Dealers are likely to prompt a step change in online motor retail once they return to trading.
That’s according to motor retail digital technology specialist iVendi, which says a move from the showroom business model seems inevitable.
It added that it had already seen a rise in interest from dealers wanting to upgrade their online presence.
CEO James Tew, pictured, said: ‘The showroom-based retail model has persisted in the motor industry for much longer than almost any other sector but, for the medium term at least, that picture is likely to change and perhaps substantially.
‘Even if the government allows dealers to reopen their doors in June, consumers are likely to remain wary about utilising showrooms in numbers for the foreseeable future and, in truth, a socially distanced premises may just not be much fun to visit.
‘There is every reason to believe that click-and-collect and home delivery will be the dominant methods of trading as we emerge from lockdown, and that showrooms will become more like fulfilment centres where vehicles are processed.
‘There will be some face-to-face vehicle retail, but it will probably be relatively limited.’
Despite the surge in interest in its online retail products, though, there were still some fairly difficult issues to resolve for some dealers.
‘The issue is not the technology itself. We can demonstrate that the technology works, can be easily integrated into almost all dealer systems, and is cost-effective,’ said Tew.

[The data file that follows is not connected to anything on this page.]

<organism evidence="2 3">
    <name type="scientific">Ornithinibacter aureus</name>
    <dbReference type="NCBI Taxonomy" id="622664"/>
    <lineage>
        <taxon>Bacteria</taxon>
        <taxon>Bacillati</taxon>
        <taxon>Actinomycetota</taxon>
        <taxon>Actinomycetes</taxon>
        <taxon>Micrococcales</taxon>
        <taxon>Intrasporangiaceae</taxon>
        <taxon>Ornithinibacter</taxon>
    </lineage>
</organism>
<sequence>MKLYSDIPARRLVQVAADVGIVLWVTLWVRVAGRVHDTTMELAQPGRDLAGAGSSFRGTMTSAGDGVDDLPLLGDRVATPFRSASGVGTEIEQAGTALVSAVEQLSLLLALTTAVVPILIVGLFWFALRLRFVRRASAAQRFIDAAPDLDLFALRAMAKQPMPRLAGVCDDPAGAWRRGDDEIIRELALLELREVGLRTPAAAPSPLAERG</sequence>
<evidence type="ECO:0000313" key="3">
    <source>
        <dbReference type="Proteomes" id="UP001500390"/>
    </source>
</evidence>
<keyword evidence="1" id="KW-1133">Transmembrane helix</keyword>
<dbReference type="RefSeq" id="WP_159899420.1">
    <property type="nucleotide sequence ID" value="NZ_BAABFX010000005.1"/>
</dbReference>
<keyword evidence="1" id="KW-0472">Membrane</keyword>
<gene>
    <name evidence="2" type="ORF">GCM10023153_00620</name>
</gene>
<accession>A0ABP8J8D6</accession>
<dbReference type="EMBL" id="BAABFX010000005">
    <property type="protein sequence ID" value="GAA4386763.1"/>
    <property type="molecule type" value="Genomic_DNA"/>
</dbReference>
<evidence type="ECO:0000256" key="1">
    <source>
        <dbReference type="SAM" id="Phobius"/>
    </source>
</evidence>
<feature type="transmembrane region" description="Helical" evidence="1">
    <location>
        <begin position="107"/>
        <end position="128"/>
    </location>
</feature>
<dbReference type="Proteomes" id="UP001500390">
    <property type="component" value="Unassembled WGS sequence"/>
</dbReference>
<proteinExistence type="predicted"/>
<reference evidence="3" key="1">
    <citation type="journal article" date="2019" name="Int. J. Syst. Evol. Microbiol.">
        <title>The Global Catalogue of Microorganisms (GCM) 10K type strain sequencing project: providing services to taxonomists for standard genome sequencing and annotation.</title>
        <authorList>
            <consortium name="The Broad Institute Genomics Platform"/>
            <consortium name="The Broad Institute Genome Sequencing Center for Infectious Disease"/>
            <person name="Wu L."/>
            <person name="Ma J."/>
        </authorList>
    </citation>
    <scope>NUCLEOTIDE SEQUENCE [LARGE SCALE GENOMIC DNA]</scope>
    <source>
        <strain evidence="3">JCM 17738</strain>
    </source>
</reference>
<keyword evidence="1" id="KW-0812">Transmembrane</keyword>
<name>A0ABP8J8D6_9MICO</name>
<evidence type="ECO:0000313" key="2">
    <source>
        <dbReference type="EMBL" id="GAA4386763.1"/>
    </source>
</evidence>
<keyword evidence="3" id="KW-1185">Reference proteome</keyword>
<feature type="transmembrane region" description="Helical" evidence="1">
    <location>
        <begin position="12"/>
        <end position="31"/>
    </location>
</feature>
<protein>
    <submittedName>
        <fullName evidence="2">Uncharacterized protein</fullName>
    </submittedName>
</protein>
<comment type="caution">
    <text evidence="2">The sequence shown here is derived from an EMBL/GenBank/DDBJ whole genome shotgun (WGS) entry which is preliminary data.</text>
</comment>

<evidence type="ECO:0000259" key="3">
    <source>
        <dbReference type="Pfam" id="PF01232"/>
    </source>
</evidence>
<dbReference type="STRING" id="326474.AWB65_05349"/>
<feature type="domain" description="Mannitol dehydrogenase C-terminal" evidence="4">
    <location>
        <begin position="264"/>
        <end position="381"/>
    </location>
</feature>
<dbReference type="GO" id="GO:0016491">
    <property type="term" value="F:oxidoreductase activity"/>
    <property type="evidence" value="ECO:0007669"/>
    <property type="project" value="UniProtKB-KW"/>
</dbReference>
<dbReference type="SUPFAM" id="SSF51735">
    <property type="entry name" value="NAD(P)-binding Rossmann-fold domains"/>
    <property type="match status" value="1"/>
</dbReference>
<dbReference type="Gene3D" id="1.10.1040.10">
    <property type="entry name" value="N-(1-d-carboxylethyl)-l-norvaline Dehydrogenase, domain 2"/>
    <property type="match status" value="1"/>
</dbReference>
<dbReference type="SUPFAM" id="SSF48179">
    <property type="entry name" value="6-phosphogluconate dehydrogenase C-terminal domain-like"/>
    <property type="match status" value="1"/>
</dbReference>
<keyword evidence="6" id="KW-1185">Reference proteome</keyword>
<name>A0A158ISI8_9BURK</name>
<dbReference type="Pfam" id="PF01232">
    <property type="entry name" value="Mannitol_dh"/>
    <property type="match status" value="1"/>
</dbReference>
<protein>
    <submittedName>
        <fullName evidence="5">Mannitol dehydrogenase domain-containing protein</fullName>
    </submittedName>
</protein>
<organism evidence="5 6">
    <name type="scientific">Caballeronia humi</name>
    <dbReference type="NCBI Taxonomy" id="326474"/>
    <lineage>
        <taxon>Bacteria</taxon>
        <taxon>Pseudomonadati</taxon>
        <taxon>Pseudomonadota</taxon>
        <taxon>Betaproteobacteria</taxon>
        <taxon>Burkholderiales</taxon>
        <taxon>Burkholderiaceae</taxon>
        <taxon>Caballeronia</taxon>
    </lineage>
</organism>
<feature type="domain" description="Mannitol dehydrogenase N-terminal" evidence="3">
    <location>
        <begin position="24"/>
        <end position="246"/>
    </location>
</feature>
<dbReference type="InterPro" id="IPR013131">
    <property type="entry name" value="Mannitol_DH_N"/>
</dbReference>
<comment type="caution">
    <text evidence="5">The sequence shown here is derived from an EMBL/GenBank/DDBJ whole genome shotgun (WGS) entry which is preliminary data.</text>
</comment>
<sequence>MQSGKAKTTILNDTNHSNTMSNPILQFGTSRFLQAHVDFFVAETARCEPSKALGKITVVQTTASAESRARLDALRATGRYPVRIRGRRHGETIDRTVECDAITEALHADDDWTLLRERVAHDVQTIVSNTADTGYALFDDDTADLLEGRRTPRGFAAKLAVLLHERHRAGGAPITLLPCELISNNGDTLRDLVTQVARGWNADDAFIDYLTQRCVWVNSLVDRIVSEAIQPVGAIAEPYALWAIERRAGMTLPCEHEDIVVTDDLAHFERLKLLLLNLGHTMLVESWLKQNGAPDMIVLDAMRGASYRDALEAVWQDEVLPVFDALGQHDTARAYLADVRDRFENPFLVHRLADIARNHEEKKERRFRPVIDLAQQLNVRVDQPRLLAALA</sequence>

‘Where issues are much more likely to arise is in retailers having to create real-world processes that align with the technology where they don’t currently exist, such as to enable click-and-collect. This is probably a much bigger task than enhancing your website to enable a complete online purchasing process, for example.
‘In a sense, this is where we are going to see the real step change.
‘Our view is that however the coronavirus crisis is resolved, showrooms will continue to have an important part to play but all dealers will have effectively digitalised themselves.
‘Even the most traditional will no longer be a showroom with a website bolted on but will have integrated their physical and online operations completely.
“We believe that conditions are going to be difficult over the coming months and probably years in the motor industry but also, for us, this is a moment when we can prove exactly how well online processes work when it comes to selling vehicles.’
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